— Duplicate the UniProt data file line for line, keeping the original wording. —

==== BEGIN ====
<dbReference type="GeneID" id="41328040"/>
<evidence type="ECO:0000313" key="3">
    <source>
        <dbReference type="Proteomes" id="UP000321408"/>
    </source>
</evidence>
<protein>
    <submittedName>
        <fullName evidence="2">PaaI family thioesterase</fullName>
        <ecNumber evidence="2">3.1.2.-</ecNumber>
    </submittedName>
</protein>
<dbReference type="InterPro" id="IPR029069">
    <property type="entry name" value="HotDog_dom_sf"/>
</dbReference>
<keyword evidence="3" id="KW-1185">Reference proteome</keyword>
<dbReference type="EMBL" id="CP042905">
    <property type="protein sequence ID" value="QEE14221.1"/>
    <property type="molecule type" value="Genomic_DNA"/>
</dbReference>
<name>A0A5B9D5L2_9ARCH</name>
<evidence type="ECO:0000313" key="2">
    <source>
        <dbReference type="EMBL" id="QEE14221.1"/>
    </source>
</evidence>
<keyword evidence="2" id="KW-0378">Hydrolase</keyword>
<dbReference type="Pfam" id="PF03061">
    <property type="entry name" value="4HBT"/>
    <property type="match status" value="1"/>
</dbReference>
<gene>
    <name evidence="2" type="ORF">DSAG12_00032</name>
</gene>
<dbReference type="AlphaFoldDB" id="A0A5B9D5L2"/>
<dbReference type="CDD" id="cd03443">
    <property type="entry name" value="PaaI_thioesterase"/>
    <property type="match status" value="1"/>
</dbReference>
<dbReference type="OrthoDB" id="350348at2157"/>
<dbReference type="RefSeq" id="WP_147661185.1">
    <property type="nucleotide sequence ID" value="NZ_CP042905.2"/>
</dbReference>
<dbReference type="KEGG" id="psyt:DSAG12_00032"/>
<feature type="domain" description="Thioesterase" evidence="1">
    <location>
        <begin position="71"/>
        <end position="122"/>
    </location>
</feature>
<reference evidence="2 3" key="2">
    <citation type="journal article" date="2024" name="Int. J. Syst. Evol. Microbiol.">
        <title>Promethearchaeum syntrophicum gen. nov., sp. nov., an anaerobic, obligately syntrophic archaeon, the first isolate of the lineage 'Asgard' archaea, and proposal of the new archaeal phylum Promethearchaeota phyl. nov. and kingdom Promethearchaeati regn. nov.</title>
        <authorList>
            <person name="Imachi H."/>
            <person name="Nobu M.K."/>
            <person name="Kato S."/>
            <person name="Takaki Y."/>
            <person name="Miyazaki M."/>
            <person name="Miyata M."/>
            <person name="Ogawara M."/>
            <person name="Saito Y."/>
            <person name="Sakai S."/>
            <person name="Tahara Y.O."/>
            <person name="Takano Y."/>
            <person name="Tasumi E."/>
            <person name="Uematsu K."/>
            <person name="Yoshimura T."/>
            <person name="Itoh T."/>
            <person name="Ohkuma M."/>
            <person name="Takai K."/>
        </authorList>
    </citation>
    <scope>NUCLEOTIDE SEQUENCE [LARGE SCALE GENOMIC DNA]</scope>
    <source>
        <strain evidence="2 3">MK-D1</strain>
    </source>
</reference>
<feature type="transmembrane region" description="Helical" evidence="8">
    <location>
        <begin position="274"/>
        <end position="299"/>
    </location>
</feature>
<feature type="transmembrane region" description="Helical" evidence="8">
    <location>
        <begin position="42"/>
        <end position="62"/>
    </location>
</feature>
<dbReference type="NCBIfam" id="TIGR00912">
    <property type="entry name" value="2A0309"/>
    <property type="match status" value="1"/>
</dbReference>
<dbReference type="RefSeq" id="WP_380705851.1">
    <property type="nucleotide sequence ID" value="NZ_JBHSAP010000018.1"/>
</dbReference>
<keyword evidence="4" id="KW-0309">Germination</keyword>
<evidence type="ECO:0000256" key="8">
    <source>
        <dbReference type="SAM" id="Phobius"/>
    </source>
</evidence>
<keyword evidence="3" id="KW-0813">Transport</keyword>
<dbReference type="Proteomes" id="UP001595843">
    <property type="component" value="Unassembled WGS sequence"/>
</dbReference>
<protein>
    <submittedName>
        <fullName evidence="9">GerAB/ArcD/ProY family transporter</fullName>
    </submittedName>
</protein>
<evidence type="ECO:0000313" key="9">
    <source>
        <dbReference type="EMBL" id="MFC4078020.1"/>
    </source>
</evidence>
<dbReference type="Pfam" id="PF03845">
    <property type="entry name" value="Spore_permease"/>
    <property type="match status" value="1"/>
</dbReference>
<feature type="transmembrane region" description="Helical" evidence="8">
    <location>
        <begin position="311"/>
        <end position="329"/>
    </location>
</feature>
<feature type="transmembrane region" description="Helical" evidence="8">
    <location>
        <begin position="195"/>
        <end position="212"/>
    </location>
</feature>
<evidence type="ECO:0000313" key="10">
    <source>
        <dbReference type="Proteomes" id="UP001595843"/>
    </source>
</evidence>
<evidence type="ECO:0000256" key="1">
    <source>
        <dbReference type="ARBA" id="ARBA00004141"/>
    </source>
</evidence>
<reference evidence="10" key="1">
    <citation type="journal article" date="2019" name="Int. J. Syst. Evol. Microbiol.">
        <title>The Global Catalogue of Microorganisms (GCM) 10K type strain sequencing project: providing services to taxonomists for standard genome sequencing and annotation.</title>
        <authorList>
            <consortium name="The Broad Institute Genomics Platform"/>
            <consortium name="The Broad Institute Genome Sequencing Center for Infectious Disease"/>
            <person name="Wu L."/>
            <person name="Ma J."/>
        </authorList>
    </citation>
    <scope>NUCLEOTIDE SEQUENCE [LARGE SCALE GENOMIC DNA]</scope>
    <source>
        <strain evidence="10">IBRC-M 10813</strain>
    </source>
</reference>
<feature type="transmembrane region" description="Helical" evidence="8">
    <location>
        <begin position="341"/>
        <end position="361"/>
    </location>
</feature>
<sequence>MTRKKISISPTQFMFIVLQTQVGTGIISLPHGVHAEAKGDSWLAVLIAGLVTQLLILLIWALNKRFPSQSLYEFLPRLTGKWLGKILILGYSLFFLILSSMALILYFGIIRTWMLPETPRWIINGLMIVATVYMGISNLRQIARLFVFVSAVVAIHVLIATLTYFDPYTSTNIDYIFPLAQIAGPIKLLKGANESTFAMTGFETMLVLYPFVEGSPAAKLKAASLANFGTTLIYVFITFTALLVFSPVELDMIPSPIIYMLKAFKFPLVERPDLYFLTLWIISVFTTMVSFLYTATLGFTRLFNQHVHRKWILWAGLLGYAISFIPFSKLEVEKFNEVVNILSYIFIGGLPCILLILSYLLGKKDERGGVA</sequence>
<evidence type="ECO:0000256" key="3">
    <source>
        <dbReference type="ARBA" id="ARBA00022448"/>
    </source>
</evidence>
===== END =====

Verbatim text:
<dbReference type="GeneID" id="41328040"/>
<evidence type="ECO:0000313" key="3">
    <source>
        <dbReference type="Proteomes" id="UP000321408"/>
    </source>
</evidence>
<protein>
    <submittedName>
        <fullName evidence="2">PaaI family thioesterase</fullName>
        <ecNumber evidence="2">3.1.2.-</ecNumber>
    </submittedName>
</protein>
<dbReference type="InterPro" id="IPR029069">
    <property type="entry name" value="HotDog_dom_sf"/>
</dbReference>
<keyword evidence="3" id="KW-1185">Reference proteome</keyword>
<dbReference type="EMBL" id="CP042905">
    <property type="protein sequence ID" value="QEE14221.1"/>
    <property type="molecule type" value="Genomic_DNA"/>
</dbReference>
<name>A0A5B9D5L2_9ARCH</name>
<evidence type="ECO:0000313" key="2">
    <source>
        <dbReference type="EMBL" id="QEE14221.1"/>
    </source>
</evidence>
<keyword evidence="2" id="KW-0378">Hydrolase</keyword>
<dbReference type="Pfam" id="PF03061">
    <property type="entry name" value="4HBT"/>
    <property type="match status" value="1"/>
</dbReference>
<gene>
    <name evidence="2" type="ORF">DSAG12_00032</name>
</gene>
<dbReference type="AlphaFoldDB" id="A0A5B9D5L2"/>
<dbReference type="CDD" id="cd03443">
    <property type="entry name" value="PaaI_thioesterase"/>
    <property type="match status" value="1"/>
</dbReference>
<dbReference type="OrthoDB" id="350348at2157"/>
<dbReference type="RefSeq" id="WP_147661185.1">
    <property type="nucleotide sequence ID" value="NZ_CP042905.2"/>
</dbReference>
<dbReference type="KEGG" id="psyt:DSAG12_00032"/>
<feature type="domain" description="Thioesterase" evidence="1">
    <location>
        <begin position="71"/>
        <end position="122"/>
    </location>
</feature>
<reference evidence="2 3" key="2">
    <citation type="journal article" date="2024" name="Int. J. Syst. Evol. Microbiol.">
        <title>Promethearchaeum syntrophicum gen. nov., sp. nov., an anaerobic, obligately syntrophic archaeon, the first isolate of the lineage 'Asgard' archaea, and proposal of the new archaeal phylum Promethearchaeota phyl. nov. and kingdom Promethearchaeati regn. nov.</title>
        <authorList>
            <person name="Imachi H."/>
            <person name="Nobu M.K."/>
            <person name="Kato S."/>
            <person name="Takaki Y."/>
            <person name="Miyazaki M."/>
            <person name="Miyata M."/>
            <person name="Ogawara M."/>
            <person name="Saito Y."/>
            <person name="Sakai S."/>
            <person name="Tahara Y.O."/>
            <person name="Takano Y."/>
            <person name="Tasumi E."/>
            <person name="Uematsu K."/>
            <person name="Yoshimura T."/>
            <person name="Itoh T."/>
            <person name="Ohkuma M."/>
            <person name="Takai K."/>
        </authorList>
    </citation>
    <scope>NUCLEOTIDE SEQUENCE [LARGE SCALE GENOMIC DNA]</scope>
    <source>
        <strain evidence="2 3">MK-D1</strain>
    </source>
</reference>
<feature type="transmembrane region" description="Helical" evidence="8">
    <location>
        <begin position="274"/>
        <end position="299"/>
    </location>
</feature>
<feature type="transmembrane region" description="Helical" evidence="8">
    <location>
        <begin position="42"/>
        <end position="62"/>
    </location>
</feature>
<dbReference type="NCBIfam" id="TIGR00912">
    <property type="entry name" value="2A0309"/>
    <property type="match status" value="1"/>
</dbReference>
<dbReference type="RefSeq" id="WP_380705851.1">
    <property type="nucleotide sequence ID" value="NZ_JBHSAP010000018.1"/>
</dbReference>
<keyword evidence="4" id="KW-0309">Germination</keyword>
<evidence type="ECO:0000256" key="8">
    <source>
        <dbReference type="SAM" id="Phobius"/>
    </source>
</evidence>
<keyword evidence="3" id="KW-0813">Transport</keyword>
<dbReference type="Proteomes" id="UP001595843">
    <property type="component" value="Unassembled WGS sequence"/>
</dbReference>
<protein>
    <submittedName>
        <fullName evidence="9">GerAB/ArcD/ProY family transporter</fullName>
    </submittedName>
</protein>
<evidence type="ECO:0000313" key="9">
    <source>
        <dbReference type="EMBL" id="MFC4078020.1"/>
    </source>
</evidence>
<dbReference type="Pfam" id="PF03845">
    <property type="entry name" value="Spore_permease"/>
    <property type="match status" value="1"/>
</dbReference>
<feature type="transmembrane region" description="Helical" evidence="8">
    <location>
        <begin position="311"/>
        <end position="329"/>
    </location>
</feature>
<feature type="transmembrane region" description="Helical" evidence="8">
    <location>
        <begin position="195"/>
        <end position="212"/>
    </location>
</feature>
<evidence type="ECO:0000313" key="10">
    <source>
        <dbReference type="Proteomes" id="UP001595843"/>
    </source>
</evidence>
<evidence type="ECO:0000256" key="1">
    <source>
        <dbReference type="ARBA" id="ARBA00004141"/>
    </source>
</evidence>
<reference evidence="10" key="1">
    <citation type="journal article" date="2019" name="Int. J. Syst. Evol. Microbiol.">
        <title>The Global Catalogue of Microorganisms (GCM) 10K type strain sequencing project: providing services to taxonomists for standard genome sequencing and annotation.</title>
        <authorList>
            <consortium name="The Broad Institute Genomics Platform"/>
            <consortium name="The Broad Institute Genome Sequencing Center for Infectious Disease"/>
            <person name="Wu L."/>
            <person name="Ma J."/>
        </authorList>
    </citation>
    <scope>NUCLEOTIDE SEQUENCE [LARGE SCALE GENOMIC DNA]</scope>
    <source>
        <strain evidence="10">IBRC-M 10813</strain>
    </source>
</reference>
<feature type="transmembrane region" description="Helical" evidence="8">
    <location>
        <begin position="341"/>
        <end position="361"/>
    </location>
</feature>
<sequence>MTRKKISISPTQFMFIVLQTQVGTGIISLPHGVHAEAKGDSWLAVLIAGLVTQLLILLIWALNKRFPSQSLYEFLPRLTGKWLGKILILGYSLFFLILSSMALILYFGIIRTWMLPETPRWIINGLMIVATVYMGISNLRQIARLFVFVSAVVAIHVLIATLTYFDPYTSTNIDYIFPLAQIAGPIKLLKGANESTFAMTGFETMLVLYPFVEGSPAAKLKAASLANFGTTLIYVFITFTALLVFSPVELDMIPSPIIYMLKAFKFPLVERPDLYFLTLWIISVFTTMVSFLYTATLGFTRLFNQHVHRKWILWAGLLGYAISFIPFSKLEVEKFNEVVNILSYIFIGGLPCILLILSYLLGKKDERGGVA</sequence>
<evidence type="ECO:0000256" key="3">
    <source>
        <dbReference type="ARBA" id="ARBA00022448"/>
    </source>
</evidence>